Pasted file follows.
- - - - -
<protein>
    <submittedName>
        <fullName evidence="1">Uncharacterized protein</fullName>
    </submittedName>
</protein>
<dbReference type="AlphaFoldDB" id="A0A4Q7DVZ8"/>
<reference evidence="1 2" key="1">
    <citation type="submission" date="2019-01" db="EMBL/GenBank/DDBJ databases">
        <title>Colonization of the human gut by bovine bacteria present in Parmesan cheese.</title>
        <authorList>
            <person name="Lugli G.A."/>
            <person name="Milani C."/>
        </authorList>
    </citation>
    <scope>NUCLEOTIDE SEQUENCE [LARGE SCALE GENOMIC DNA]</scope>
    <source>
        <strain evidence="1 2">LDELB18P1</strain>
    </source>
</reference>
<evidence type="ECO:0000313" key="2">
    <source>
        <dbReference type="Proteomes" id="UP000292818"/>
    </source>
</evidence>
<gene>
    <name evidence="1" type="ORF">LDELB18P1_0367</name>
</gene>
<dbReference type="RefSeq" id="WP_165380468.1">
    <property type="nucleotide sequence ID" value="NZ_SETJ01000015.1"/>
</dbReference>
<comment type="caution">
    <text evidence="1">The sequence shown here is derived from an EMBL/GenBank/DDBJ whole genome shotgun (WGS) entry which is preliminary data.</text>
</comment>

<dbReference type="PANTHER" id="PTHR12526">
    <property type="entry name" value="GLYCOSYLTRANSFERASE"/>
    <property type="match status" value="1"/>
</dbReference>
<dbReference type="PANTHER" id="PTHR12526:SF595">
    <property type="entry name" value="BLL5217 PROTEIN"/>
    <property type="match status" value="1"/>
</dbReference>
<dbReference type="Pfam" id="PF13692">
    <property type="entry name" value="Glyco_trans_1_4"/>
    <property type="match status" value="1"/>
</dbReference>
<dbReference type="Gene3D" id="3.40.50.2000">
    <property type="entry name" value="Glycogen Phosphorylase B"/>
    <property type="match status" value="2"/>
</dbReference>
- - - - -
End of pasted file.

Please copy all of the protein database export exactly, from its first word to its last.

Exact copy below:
<protein>
    <submittedName>
        <fullName evidence="1">Uncharacterized protein</fullName>
    </submittedName>
</protein>
<dbReference type="AlphaFoldDB" id="A0A4Q7DVZ8"/>
<reference evidence="1 2" key="1">
    <citation type="submission" date="2019-01" db="EMBL/GenBank/DDBJ databases">
        <title>Colonization of the human gut by bovine bacteria present in Parmesan cheese.</title>
        <authorList>
            <person name="Lugli G.A."/>
            <person name="Milani C."/>
        </authorList>
    </citation>
    <scope>NUCLEOTIDE SEQUENCE [LARGE SCALE GENOMIC DNA]</scope>
    <source>
        <strain evidence="1 2">LDELB18P1</strain>
    </source>
</reference>
<evidence type="ECO:0000313" key="2">
    <source>
        <dbReference type="Proteomes" id="UP000292818"/>
    </source>
</evidence>
<gene>
    <name evidence="1" type="ORF">LDELB18P1_0367</name>
</gene>
<dbReference type="RefSeq" id="WP_165380468.1">
    <property type="nucleotide sequence ID" value="NZ_SETJ01000015.1"/>
</dbReference>
<comment type="caution">
    <text evidence="1">The sequence shown here is derived from an EMBL/GenBank/DDBJ whole genome shotgun (WGS) entry which is preliminary data.</text>
</comment>

<dbReference type="PANTHER" id="PTHR12526">
    <property type="entry name" value="GLYCOSYLTRANSFERASE"/>
    <property type="match status" value="1"/>
</dbReference>
<dbReference type="PANTHER" id="PTHR12526:SF595">
    <property type="entry name" value="BLL5217 PROTEIN"/>
    <property type="match status" value="1"/>
</dbReference>
<dbReference type="Pfam" id="PF13692">
    <property type="entry name" value="Glyco_trans_1_4"/>
    <property type="match status" value="1"/>
</dbReference>
<dbReference type="Gene3D" id="3.40.50.2000">
    <property type="entry name" value="Glycogen Phosphorylase B"/>
    <property type="match status" value="2"/>
</dbReference>